Marlie's Creamy Kelp Noodles

Marlie Centawer - of Barefoot and Frolicking -  is back guest blogging with us again. I love all her recipes. She's such a joy and a calm sweet soul. Weird how those traits can be felt via the internet but they can, I swear! Anybody else feel this way? Anyways, welcome Marlie and thanks for sharing one of your newest, loveliest creations with us this week: Creamy Kelp Noodles!  Plus she shares with us her journey to a healthy clean diet and lifestyle. 

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Hi everyone, I’m Marlie from Barefoot and Frolicking! I’m honoured that Juli asked me to contribute a post about my health journey on PureMamas. In the past little while, I’ve been reflecting on and exploring my journey with health; I’m always inspired by others who share their personal journey with health, and I’m excited to do the same.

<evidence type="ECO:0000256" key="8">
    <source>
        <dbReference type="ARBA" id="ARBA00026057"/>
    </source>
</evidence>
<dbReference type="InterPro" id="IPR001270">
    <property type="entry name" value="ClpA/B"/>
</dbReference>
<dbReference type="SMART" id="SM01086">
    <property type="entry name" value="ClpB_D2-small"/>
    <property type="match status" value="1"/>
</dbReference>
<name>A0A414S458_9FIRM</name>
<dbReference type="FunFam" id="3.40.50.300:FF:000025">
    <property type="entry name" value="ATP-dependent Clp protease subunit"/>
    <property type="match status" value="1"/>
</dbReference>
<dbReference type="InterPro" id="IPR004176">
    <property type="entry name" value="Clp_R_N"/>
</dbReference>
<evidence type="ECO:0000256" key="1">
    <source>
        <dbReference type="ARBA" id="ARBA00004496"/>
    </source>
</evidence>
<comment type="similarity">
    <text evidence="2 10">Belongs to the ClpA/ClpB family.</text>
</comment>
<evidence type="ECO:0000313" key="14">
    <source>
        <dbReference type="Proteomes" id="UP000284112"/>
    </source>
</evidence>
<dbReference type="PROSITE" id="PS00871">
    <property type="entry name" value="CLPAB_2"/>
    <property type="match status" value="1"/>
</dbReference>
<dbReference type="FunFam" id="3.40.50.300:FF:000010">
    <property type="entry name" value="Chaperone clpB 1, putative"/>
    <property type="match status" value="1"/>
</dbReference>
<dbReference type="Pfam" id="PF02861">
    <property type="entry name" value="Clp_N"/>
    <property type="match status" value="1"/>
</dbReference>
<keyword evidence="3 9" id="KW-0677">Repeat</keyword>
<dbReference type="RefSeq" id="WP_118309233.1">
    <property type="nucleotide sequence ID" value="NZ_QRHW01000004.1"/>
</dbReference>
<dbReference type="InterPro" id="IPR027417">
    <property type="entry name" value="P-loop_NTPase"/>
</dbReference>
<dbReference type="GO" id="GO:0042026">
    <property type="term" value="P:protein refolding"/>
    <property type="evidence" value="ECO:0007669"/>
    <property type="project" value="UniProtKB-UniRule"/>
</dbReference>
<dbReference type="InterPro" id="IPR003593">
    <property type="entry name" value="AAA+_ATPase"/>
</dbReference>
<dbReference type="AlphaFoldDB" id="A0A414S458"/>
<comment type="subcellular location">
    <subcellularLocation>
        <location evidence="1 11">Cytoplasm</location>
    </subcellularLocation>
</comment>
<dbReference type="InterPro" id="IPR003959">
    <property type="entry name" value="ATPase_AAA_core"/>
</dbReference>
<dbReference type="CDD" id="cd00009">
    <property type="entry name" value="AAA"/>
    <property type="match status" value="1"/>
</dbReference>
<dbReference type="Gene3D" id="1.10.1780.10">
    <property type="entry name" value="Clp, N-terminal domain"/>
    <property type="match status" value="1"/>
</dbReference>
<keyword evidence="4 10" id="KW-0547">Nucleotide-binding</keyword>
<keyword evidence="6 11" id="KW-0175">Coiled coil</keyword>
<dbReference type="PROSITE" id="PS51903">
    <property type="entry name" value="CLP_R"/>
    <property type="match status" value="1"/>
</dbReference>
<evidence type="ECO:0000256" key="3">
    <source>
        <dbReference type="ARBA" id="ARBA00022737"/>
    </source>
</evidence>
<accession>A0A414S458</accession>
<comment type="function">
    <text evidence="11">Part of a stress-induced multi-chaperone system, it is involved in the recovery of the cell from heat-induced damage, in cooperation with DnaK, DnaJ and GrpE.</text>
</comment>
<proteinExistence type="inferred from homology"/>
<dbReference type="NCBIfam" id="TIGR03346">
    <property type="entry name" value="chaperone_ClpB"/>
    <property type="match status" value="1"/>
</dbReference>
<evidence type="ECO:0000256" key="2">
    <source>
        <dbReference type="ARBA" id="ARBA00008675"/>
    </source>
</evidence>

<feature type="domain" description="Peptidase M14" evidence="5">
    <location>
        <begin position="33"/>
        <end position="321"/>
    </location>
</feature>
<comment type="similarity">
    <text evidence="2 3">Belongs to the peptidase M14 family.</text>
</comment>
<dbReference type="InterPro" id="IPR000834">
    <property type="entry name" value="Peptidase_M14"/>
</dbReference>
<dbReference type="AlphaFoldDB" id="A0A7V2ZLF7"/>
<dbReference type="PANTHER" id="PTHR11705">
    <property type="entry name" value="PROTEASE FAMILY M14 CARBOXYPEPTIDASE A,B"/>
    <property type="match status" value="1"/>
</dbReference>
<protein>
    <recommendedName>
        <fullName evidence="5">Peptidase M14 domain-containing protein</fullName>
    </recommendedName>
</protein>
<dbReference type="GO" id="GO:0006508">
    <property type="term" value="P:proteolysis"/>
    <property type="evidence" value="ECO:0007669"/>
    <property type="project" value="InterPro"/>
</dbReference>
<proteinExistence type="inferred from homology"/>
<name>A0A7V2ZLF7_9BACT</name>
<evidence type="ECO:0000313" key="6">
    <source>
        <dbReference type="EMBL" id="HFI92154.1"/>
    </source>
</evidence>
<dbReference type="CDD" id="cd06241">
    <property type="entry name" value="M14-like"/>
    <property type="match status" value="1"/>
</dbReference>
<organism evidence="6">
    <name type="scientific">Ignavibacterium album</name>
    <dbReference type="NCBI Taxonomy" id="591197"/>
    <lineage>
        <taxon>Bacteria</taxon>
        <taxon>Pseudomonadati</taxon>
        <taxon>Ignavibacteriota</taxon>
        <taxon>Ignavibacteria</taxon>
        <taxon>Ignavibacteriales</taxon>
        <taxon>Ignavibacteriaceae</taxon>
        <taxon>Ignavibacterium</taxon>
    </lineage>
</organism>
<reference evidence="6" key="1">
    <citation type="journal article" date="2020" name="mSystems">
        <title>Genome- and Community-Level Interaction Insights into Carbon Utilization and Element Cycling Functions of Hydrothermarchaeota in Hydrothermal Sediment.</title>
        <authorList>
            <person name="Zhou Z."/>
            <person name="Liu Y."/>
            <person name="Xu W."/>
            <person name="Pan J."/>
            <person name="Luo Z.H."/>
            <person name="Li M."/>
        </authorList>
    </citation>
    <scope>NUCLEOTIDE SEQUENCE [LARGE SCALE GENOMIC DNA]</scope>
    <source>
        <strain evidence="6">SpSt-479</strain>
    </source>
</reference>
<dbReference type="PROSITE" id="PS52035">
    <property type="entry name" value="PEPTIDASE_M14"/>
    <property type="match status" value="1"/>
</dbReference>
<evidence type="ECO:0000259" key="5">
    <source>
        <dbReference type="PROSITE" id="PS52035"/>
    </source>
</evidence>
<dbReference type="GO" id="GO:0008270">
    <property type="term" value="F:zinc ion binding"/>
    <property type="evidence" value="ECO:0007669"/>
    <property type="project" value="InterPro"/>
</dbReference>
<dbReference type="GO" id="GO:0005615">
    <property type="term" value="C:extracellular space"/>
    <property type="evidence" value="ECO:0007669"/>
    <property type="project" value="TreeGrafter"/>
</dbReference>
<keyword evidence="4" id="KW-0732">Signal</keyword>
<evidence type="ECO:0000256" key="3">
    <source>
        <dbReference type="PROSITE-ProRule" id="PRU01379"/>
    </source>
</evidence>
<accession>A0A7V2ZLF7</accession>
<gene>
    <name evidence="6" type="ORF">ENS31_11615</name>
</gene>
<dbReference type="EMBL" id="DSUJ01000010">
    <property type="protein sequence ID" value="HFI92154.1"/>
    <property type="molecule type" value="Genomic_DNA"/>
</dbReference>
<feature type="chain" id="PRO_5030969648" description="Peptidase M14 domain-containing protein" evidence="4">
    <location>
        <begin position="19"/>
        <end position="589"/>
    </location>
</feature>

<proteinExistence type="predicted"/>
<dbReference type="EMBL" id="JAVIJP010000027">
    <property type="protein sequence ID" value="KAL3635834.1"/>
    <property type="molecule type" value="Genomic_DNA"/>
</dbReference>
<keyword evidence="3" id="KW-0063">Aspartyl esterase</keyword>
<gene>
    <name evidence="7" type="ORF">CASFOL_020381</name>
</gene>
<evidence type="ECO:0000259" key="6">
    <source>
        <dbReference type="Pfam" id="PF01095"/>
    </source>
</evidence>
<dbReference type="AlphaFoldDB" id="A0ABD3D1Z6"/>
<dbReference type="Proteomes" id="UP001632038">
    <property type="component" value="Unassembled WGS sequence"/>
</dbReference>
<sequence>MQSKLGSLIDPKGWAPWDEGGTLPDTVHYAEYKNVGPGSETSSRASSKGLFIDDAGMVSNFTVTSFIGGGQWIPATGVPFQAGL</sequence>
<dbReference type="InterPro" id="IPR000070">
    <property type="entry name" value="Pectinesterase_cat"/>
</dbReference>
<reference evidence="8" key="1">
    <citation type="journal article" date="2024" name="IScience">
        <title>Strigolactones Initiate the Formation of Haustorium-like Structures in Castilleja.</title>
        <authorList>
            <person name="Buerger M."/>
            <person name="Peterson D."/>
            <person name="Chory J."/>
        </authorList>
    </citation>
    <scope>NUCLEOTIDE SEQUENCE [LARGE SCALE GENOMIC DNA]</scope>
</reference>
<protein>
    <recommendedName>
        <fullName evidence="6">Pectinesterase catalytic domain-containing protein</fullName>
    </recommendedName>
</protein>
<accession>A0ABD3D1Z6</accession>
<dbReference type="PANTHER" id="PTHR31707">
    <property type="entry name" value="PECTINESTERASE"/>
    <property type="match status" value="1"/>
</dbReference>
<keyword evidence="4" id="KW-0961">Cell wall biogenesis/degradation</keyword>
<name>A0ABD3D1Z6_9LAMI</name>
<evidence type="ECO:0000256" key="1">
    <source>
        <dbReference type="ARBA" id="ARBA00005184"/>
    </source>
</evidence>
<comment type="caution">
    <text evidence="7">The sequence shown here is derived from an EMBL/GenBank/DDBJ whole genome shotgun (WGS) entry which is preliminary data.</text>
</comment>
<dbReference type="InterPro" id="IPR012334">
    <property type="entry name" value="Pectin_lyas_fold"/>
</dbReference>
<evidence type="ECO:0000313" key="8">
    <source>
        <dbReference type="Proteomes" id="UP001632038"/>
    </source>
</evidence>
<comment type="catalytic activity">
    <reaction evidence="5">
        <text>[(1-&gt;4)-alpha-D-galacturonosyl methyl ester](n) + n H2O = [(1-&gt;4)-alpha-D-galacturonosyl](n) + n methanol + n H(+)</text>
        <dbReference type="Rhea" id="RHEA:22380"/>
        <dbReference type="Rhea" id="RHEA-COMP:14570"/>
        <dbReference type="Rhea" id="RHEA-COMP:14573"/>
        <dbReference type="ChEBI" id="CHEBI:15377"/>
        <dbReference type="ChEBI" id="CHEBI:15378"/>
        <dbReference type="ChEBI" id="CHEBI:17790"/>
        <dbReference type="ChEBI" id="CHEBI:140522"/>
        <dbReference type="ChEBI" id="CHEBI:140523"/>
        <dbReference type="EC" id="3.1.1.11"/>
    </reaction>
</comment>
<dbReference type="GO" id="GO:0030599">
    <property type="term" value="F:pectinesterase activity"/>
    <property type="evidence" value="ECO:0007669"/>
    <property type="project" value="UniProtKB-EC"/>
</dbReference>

For as long as I can remember, my life has been intertwined with health and healing. Growing up, I didn’t have a heightened awareness about what foods were good for me – it was the 1980s, and it seemed that pre-packaged foods were the standard norm. I have many memories of being surrounded by pre-packaged foods with neon packaging for school lunches and have little to no memories of eating fresh foods. I was drawn to products that were promoted around me (pop, chips, et al) and ate a high carbohydrate, high fat diet (lots of refined carbohydrates, breads, eggs, and dairy).